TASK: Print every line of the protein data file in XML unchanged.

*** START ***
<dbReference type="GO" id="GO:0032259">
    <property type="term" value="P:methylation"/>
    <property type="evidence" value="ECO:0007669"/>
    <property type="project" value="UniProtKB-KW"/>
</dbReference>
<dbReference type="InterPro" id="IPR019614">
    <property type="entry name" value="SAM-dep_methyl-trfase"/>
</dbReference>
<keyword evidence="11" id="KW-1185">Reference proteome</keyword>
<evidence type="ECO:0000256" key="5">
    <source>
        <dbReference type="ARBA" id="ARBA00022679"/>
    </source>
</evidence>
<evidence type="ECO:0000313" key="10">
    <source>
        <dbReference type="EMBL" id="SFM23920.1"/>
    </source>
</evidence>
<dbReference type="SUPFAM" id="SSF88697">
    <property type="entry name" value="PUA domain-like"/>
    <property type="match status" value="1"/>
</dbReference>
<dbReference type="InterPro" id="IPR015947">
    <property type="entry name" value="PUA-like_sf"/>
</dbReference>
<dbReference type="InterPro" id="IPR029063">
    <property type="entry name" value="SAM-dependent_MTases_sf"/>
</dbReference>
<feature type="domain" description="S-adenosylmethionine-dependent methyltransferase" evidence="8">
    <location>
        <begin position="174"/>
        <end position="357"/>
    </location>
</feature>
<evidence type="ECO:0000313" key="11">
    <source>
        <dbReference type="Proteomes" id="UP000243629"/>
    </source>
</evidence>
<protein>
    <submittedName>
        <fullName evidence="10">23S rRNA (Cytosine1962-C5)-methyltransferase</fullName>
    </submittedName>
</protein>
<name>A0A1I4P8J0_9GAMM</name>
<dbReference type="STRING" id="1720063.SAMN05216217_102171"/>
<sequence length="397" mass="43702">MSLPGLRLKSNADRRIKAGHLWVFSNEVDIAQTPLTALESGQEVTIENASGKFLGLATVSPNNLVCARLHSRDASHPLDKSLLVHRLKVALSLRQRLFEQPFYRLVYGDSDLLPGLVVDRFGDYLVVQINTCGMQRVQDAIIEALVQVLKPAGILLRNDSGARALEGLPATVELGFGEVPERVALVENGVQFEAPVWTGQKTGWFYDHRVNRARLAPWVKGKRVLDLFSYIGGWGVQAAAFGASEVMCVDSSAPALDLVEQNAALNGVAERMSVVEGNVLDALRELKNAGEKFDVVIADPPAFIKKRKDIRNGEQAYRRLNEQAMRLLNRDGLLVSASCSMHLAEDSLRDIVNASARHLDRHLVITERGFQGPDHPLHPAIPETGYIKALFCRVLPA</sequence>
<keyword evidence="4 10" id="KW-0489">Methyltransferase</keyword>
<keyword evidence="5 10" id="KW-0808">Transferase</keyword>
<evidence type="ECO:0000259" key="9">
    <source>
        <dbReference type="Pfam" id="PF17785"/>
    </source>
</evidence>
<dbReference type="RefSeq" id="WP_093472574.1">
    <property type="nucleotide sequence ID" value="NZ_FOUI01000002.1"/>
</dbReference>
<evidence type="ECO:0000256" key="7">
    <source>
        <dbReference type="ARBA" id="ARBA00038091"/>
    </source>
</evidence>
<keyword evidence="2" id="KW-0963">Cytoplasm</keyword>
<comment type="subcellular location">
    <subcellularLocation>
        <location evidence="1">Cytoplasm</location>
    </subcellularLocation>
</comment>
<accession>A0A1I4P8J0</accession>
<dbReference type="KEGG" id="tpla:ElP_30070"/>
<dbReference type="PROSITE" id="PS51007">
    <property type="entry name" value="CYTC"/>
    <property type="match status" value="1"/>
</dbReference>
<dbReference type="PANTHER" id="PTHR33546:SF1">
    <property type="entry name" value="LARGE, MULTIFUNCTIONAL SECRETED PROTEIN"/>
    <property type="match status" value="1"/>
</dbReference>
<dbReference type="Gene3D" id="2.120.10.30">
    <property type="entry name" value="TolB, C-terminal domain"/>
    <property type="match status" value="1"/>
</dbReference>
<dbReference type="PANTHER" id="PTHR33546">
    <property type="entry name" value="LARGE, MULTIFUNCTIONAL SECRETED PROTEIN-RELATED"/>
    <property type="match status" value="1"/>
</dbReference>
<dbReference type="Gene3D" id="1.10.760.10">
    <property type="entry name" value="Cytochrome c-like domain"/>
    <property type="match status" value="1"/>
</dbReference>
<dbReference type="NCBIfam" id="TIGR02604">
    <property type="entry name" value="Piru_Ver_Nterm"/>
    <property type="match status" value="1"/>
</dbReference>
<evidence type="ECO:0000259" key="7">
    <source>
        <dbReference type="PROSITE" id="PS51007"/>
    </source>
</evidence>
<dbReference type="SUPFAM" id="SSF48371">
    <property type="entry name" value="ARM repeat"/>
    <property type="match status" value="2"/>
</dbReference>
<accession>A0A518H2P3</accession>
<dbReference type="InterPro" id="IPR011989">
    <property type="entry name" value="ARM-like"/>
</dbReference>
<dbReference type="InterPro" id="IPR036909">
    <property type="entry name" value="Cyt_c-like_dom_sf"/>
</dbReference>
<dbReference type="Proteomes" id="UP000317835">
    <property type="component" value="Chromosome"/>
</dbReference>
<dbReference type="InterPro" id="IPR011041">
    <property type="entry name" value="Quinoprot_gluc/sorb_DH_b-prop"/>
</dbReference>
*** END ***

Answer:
<dbReference type="GO" id="GO:0032259">
    <property type="term" value="P:methylation"/>
    <property type="evidence" value="ECO:0007669"/>
    <property type="project" value="UniProtKB-KW"/>
</dbReference>
<dbReference type="InterPro" id="IPR019614">
    <property type="entry name" value="SAM-dep_methyl-trfase"/>
</dbReference>
<keyword evidence="11" id="KW-1185">Reference proteome</keyword>
<evidence type="ECO:0000256" key="5">
    <source>
        <dbReference type="ARBA" id="ARBA00022679"/>
    </source>
</evidence>
<evidence type="ECO:0000313" key="10">
    <source>
        <dbReference type="EMBL" id="SFM23920.1"/>
    </source>
</evidence>
<dbReference type="SUPFAM" id="SSF88697">
    <property type="entry name" value="PUA domain-like"/>
    <property type="match status" value="1"/>
</dbReference>
<dbReference type="InterPro" id="IPR015947">
    <property type="entry name" value="PUA-like_sf"/>
</dbReference>
<dbReference type="InterPro" id="IPR029063">
    <property type="entry name" value="SAM-dependent_MTases_sf"/>
</dbReference>
<feature type="domain" description="S-adenosylmethionine-dependent methyltransferase" evidence="8">
    <location>
        <begin position="174"/>
        <end position="357"/>
    </location>
</feature>
<evidence type="ECO:0000313" key="11">
    <source>
        <dbReference type="Proteomes" id="UP000243629"/>
    </source>
</evidence>
<protein>
    <submittedName>
        <fullName evidence="10">23S rRNA (Cytosine1962-C5)-methyltransferase</fullName>
    </submittedName>
</protein>
<name>A0A1I4P8J0_9GAMM</name>
<dbReference type="STRING" id="1720063.SAMN05216217_102171"/>
<sequence length="397" mass="43702">MSLPGLRLKSNADRRIKAGHLWVFSNEVDIAQTPLTALESGQEVTIENASGKFLGLATVSPNNLVCARLHSRDASHPLDKSLLVHRLKVALSLRQRLFEQPFYRLVYGDSDLLPGLVVDRFGDYLVVQINTCGMQRVQDAIIEALVQVLKPAGILLRNDSGARALEGLPATVELGFGEVPERVALVENGVQFEAPVWTGQKTGWFYDHRVNRARLAPWVKGKRVLDLFSYIGGWGVQAAAFGASEVMCVDSSAPALDLVEQNAALNGVAERMSVVEGNVLDALRELKNAGEKFDVVIADPPAFIKKRKDIRNGEQAYRRLNEQAMRLLNRDGLLVSASCSMHLAEDSLRDIVNASARHLDRHLVITERGFQGPDHPLHPAIPETGYIKALFCRVLPA</sequence>
<keyword evidence="4 10" id="KW-0489">Methyltransferase</keyword>
<keyword evidence="5 10" id="KW-0808">Transferase</keyword>
<evidence type="ECO:0000259" key="9">
    <source>
        <dbReference type="Pfam" id="PF17785"/>
    </source>
</evidence>
<dbReference type="RefSeq" id="WP_093472574.1">
    <property type="nucleotide sequence ID" value="NZ_FOUI01000002.1"/>
</dbReference>
<evidence type="ECO:0000256" key="7">
    <source>
        <dbReference type="ARBA" id="ARBA00038091"/>
    </source>
</evidence>
<keyword evidence="2" id="KW-0963">Cytoplasm</keyword>
<comment type="subcellular location">
    <subcellularLocation>
        <location evidence="1">Cytoplasm</location>
    </subcellularLocation>
</comment>
<accession>A0A1I4P8J0</accession>
<dbReference type="KEGG" id="tpla:ElP_30070"/>
<dbReference type="PROSITE" id="PS51007">
    <property type="entry name" value="CYTC"/>
    <property type="match status" value="1"/>
</dbReference>
<dbReference type="PANTHER" id="PTHR33546:SF1">
    <property type="entry name" value="LARGE, MULTIFUNCTIONAL SECRETED PROTEIN"/>
    <property type="match status" value="1"/>
</dbReference>
<dbReference type="Gene3D" id="2.120.10.30">
    <property type="entry name" value="TolB, C-terminal domain"/>
    <property type="match status" value="1"/>
</dbReference>
<dbReference type="PANTHER" id="PTHR33546">
    <property type="entry name" value="LARGE, MULTIFUNCTIONAL SECRETED PROTEIN-RELATED"/>
    <property type="match status" value="1"/>
</dbReference>
<dbReference type="Gene3D" id="1.10.760.10">
    <property type="entry name" value="Cytochrome c-like domain"/>
    <property type="match status" value="1"/>
</dbReference>
<dbReference type="NCBIfam" id="TIGR02604">
    <property type="entry name" value="Piru_Ver_Nterm"/>
    <property type="match status" value="1"/>
</dbReference>
<evidence type="ECO:0000259" key="7">
    <source>
        <dbReference type="PROSITE" id="PS51007"/>
    </source>
</evidence>
<dbReference type="SUPFAM" id="SSF48371">
    <property type="entry name" value="ARM repeat"/>
    <property type="match status" value="2"/>
</dbReference>
<accession>A0A518H2P3</accession>
<dbReference type="InterPro" id="IPR011989">
    <property type="entry name" value="ARM-like"/>
</dbReference>
<dbReference type="InterPro" id="IPR036909">
    <property type="entry name" value="Cyt_c-like_dom_sf"/>
</dbReference>
<dbReference type="Proteomes" id="UP000317835">
    <property type="component" value="Chromosome"/>
</dbReference>
<dbReference type="InterPro" id="IPR011041">
    <property type="entry name" value="Quinoprot_gluc/sorb_DH_b-prop"/>
</dbReference>